There is no light at the end of the tunnel for local music creatives says Indo-Trinidadian music promoter George Singh.
Singh, who’s Southex Events Management company stages the annual Chutney Soca Monarch competition among other East Indian music concerts, predicts dark days ahead with “no end in sight” to the global coronavirus pandemic.
“The entertainment industry has been affected in a major way. While many other businesses may see a light at the end of the tunnel, our local artistes in Trinidad and Tobago are faced with zero income from an industry that went from 100 to nil, literally overnight.
“There is no light at the end of the tunnel for artistes. Many of our local artistes have not been able to generate any sort of income since March 1, with no end in sight,” a concerned Singh told Kitcharee on Friday.
Singh said contrary to popular belief most local music acts are “simple folk living from “gig to gig”. He said Government’s Covid-19 stay-at-home and social distancing restrictions have inadvertently dried all streams of income.
“Our local artistes who are ‘superstars’ in their own right, are very simple folk, who have been quietly suffering with many of them having nowhere to turn. There are many artistes that are off the grid, not as popular as others, and while they made a living from cooking to cooking, weddings, basically gig to gig, they are now faced with no form of income and no way to put food on their table,” he explained.
Southex has also been affected, Singh said. Not only have they been forced to cancel all their events up to October, but the company is also unclear about planning for events beyond that time period as everything remains uncertain with regard to the pandemic.
“All conferences, trade shows, concerts were cancelled from the beginning of March. Many of the events we had on our schedule have all been cancelled. Even events that are on the agenda as far into the year as October, are being cancelled. This has had a serious effect on cash flow. It’s hard at this point to plan anything, to make projections as we are not sure when things will settle or event start to look like it’s in recovery mode,” Singh lamented.
Creating a spark in the dark
Despite the challenges, Singh said his company remains a “caretaker of the Indo-Caribbean music industry” and as such they are planning a fundraising Indian Arrival Day (May 30) online concert aptly coined: Arrival D Concert.
The virtual event, which runs from 5 to 7 p.m., will be streamed live on Facebook and YouTube and will feature some of the top local Bollywood singers including Rakesh Yankaran, Rooplal Girdharrie, Satnarine Ragoo, Veejai Ramkissoon, Reshma Ramlal, Anuradha Hansraj, Savita Singh and GI Beharry, among others. All acts will be backed by the Avatar band led by Kishore “Wizzy” Ramdath. Proceeds from the event will go towards helping artistes affected by the pandemic shutdown, Singh said.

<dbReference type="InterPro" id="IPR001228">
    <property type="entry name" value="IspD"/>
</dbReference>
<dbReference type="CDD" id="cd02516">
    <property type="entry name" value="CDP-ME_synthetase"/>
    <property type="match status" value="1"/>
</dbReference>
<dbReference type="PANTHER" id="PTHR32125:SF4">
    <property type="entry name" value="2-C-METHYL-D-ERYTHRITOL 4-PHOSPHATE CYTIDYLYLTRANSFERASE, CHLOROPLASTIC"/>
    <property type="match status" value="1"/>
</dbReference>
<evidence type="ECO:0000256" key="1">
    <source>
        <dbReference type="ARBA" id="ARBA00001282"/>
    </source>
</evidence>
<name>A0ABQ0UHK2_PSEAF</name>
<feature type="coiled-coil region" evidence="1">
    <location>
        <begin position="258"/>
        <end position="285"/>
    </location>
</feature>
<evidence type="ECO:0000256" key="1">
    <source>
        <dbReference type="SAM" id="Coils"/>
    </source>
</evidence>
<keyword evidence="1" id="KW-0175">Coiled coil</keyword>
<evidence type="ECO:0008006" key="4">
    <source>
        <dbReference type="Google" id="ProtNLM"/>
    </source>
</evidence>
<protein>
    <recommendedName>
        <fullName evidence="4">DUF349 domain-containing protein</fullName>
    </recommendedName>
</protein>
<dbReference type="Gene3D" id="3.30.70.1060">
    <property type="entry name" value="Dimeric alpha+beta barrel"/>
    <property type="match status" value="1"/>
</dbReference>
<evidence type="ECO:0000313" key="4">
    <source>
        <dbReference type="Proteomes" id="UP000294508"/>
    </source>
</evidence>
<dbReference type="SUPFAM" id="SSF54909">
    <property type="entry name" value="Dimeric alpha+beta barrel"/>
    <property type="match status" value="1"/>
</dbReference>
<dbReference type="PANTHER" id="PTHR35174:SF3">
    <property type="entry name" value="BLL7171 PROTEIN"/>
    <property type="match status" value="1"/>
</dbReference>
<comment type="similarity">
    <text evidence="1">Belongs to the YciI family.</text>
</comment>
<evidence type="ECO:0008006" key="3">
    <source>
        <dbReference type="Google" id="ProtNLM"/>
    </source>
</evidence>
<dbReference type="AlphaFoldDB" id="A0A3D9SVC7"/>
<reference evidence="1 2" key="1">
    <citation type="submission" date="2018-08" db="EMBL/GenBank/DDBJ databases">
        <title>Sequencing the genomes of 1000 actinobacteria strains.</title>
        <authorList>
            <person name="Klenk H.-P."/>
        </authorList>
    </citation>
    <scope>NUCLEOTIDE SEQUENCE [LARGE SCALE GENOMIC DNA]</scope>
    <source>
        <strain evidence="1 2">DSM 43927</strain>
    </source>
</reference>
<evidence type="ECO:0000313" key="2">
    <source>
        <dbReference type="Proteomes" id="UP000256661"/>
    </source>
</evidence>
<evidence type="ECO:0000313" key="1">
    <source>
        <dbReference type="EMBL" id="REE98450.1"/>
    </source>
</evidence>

“There will be a ‘donate’ button, where all donations will go to a fund that assists artistes that have been most affected by the coronavirus. People will be able to donate using a credit card via PayPal,” he said.
Artistes already shining a light on the needy
Singh said a number of Indo music acts are currently engaged in charity relief work within their communities.
“Many of the front line artistes have been doing their bit by giving out hampers etc. GI Beharry, Veekash Sahadeo, Nishard Mayrhoo and Raymond Ramnarine have all been doing a tremendous job in getting hampers out to people in need. I know there are many others playing their part in their own way,” he revealed.
He said while hampers and Government grants offer temporary relief to those in need there needs to be a holistic sustainable long term plan to reignite the entertainment sector.
“While thousands of hampers have been given out to those in need, and Government has arranged grants for those that may have lost their jobs, we have not heard anything being put in place for local artistes who are all mostly self-employed,” he said.
Singh said the way forward may require innovation and reinvention.
“With regards to the way forward, the events industry is going to be forced into doing business differently. Technology is going to play a vital role in how we do business in the future. Companies are going to have to create novel ways to give people ‘new’ experiences within the entertainment sector,” he mused.
He said Southex is already working on different applications for the conference and entertainment sector, which will be revealed in the next few weeks.
“We have been working with a team out of Poland and Germany and will be launching something that will change the conference and entertainment market significantly,” he said.
In the interim, he believes entertainment practitioners may have to be patient to allow these measures to come on stream.
“I think the Government did what had to be done to secure the population and they have done a great job in keeping the virus out as much as possible. Keeping the borders closed for as long as possible will be important, however I think it is time to start moving quickly to get things up and running in all the other sectors as quickly as possible.
“Unfortunately the entertainment sector will be the last one to ‘fire up’, and the event companies will have to be patient as we go into what will be a new phase for our industry.
While creating a subcommittee might help, we don’t need handouts at this point. All event companies are going to have to adjust to a new way of doing business and the faster people start adapting to the changes that are coming, the faster we will be able to help all those that depend on us,” Singh concluded.
Anyone willing to support the Arrival D Concert initiative can contact Southex at 653-2908, 653-8923 or via e-mail at firstname.lastname@example.org.